Writing is thinking. Though I am a writer and a professor of English composition, this was not always obvious to me. During my first semester teaching comp, I stood before a classroom full of ivy league freshmen I was convinced were smarter than I am, just groping around for the words to describe introductions and conclusions. One student in particular depressed me, an engineer who trudged in and said, during first-day introductions, “I hate writing.” I quickly learned that the corollary to that statement is always: “And I can’t see why this stupid class is required anyway.”
All teachers will recognize this student: He’s one of the smartest in the class, but he’s not performing. His biggest problem was not looking at his arguments from more than one angle. He treated his essays like formulae: If A is greater than B, and B is greater than C, then A must be greater than C. Toward the end of the semester, he began taking my pleading comments to heart, and when he considered that X might also be greater than C, the incisiveness of his observation would stop my red pen cold.
Despite my certainty that I was a bad teacher, I did begin to see improvement in my students’ essays. And, once all my grades were in—and please note that he did not get one of the highest grades—my engineer wrote me an email that I fastened to my bulletin board, where it has stayed for four years. Here it is:
“Thank you for a great first semester. To be honest with you, going into the class in the beginning of the year, I was not very excited because I never really liked writing. With your help, however, the course became more than bearable for me, and I believe it improved my thought process as well.”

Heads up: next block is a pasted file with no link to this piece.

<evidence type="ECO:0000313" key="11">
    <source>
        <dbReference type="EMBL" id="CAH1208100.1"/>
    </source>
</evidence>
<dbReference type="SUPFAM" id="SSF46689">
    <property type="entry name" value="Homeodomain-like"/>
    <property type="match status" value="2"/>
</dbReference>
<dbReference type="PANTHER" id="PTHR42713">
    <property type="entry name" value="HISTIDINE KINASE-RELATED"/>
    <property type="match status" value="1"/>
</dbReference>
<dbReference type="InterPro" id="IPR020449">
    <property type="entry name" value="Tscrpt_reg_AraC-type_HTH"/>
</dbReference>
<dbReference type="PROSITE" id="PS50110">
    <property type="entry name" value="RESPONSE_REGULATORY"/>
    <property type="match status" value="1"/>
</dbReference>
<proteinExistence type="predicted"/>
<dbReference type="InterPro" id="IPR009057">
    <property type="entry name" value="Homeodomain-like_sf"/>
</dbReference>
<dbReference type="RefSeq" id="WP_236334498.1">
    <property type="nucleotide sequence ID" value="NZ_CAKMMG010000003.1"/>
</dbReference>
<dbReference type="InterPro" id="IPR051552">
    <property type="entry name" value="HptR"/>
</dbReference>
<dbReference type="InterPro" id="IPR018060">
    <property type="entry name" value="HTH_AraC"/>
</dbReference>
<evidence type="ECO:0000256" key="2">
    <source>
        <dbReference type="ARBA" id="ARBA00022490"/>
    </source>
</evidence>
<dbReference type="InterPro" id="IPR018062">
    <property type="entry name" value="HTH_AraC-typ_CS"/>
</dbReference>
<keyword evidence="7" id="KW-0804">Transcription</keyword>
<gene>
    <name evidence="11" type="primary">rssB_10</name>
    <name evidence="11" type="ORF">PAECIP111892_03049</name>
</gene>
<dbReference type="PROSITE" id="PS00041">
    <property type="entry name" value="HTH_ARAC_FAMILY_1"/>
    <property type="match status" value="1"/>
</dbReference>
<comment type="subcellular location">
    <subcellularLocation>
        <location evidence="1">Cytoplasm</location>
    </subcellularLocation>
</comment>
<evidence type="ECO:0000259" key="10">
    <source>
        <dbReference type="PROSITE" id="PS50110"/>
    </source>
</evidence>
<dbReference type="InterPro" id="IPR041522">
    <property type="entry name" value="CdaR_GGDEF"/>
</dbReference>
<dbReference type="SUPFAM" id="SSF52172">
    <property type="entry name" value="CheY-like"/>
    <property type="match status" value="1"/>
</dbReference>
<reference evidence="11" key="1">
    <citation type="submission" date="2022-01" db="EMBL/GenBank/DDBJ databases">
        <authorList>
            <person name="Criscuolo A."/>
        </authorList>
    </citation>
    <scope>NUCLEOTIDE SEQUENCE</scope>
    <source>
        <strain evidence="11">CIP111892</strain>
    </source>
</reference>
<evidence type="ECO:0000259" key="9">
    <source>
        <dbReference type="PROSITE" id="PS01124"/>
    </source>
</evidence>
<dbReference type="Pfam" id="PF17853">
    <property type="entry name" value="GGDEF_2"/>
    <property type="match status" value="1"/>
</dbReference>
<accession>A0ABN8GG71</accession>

Thank goodness for students who are smarter than you are. Not only did he reassure me that I was not a horrible teacher, he articulated something I’d only intrinsically known, that writing is thinking. Thus, improving students’ writing improves their thought process as well.
Since then, I’ve taught loads of students who are far more intractable in their belief about the uselessness of my class than that engineer, and I’ve taught them more confidently and successfully partly because of the mantra he gave me: Writing is thinking. I’ve come to believe that the synonymousness of thinking and writing is what makes composition a more important foundational class than even math and science, at all levels of education. I’ve discovered that in college science classes where students cannot write well, the instructors simply don’t assign lab reports; instead they assign fill-in-the-blank reports and multiple choice questions. The students in such classes are being cheated, not because they aren’t getting enough science, but because they aren’t getting enough writing.
So, if you are a teacher of writing, take heart. Go to work today believing that yours is the most important job there is.
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